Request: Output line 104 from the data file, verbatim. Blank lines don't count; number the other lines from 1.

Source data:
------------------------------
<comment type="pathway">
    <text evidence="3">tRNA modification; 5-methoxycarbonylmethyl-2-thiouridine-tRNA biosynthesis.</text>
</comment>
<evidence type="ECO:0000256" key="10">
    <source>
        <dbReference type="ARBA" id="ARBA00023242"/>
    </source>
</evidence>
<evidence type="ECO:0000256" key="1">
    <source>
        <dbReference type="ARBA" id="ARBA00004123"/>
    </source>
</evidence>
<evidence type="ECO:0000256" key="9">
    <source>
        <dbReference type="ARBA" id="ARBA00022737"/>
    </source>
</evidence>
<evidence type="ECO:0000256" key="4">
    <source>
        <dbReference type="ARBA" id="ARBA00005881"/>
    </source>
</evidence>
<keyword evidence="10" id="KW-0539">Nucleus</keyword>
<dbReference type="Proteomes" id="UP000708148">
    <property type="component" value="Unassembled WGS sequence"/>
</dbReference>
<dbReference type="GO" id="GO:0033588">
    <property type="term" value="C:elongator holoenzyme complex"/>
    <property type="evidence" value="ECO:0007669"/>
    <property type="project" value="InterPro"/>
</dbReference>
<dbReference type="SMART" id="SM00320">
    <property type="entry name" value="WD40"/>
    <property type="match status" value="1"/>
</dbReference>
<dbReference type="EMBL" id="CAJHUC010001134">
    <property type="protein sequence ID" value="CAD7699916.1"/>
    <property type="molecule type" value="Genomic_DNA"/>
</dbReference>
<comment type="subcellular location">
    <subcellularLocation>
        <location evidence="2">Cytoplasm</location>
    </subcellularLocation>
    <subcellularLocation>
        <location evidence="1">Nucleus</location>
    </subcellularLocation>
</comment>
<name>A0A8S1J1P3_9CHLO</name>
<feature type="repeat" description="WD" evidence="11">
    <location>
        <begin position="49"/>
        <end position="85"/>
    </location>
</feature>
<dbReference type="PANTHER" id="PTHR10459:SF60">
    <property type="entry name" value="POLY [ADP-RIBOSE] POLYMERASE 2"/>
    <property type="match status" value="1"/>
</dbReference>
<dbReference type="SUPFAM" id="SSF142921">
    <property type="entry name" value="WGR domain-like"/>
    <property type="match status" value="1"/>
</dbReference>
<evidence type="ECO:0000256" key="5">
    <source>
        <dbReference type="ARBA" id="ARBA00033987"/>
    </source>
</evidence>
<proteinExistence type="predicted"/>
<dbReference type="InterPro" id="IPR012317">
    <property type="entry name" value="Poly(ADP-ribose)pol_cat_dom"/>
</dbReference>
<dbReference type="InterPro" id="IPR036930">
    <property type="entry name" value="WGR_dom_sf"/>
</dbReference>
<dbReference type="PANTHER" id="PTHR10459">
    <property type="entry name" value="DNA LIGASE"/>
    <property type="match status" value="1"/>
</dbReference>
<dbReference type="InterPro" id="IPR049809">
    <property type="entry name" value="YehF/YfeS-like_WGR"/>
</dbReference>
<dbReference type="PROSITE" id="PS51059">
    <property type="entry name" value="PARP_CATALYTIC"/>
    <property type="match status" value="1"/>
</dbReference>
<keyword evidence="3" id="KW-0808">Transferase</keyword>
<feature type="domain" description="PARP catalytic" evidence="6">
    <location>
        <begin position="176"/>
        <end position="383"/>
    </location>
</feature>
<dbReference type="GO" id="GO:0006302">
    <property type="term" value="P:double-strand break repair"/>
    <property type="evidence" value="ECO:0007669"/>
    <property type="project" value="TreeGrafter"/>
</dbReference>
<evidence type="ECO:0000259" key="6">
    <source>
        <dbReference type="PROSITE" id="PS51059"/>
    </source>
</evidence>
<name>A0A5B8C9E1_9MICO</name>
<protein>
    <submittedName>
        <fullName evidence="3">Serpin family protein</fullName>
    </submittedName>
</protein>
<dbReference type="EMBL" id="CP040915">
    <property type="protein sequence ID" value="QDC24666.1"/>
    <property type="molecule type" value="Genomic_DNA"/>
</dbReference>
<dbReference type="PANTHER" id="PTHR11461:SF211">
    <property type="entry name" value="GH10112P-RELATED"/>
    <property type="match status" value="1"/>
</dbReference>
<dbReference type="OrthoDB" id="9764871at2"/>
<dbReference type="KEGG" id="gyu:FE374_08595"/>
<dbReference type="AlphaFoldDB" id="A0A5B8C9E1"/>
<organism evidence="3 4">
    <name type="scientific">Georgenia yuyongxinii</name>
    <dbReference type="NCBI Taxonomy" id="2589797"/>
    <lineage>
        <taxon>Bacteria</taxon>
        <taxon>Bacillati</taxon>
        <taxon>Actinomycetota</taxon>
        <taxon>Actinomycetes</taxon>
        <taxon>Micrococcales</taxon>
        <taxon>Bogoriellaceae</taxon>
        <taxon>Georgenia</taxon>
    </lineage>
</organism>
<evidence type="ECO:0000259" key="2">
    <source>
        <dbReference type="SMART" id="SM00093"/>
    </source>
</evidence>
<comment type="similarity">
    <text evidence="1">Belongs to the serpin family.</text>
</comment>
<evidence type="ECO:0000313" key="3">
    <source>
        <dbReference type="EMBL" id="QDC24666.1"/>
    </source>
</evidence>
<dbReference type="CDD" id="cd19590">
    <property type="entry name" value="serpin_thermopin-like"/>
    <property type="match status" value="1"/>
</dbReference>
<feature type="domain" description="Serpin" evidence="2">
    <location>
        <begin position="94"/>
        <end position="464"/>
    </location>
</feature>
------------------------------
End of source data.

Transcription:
<name>A0A5B8C9E1_9MICO</name>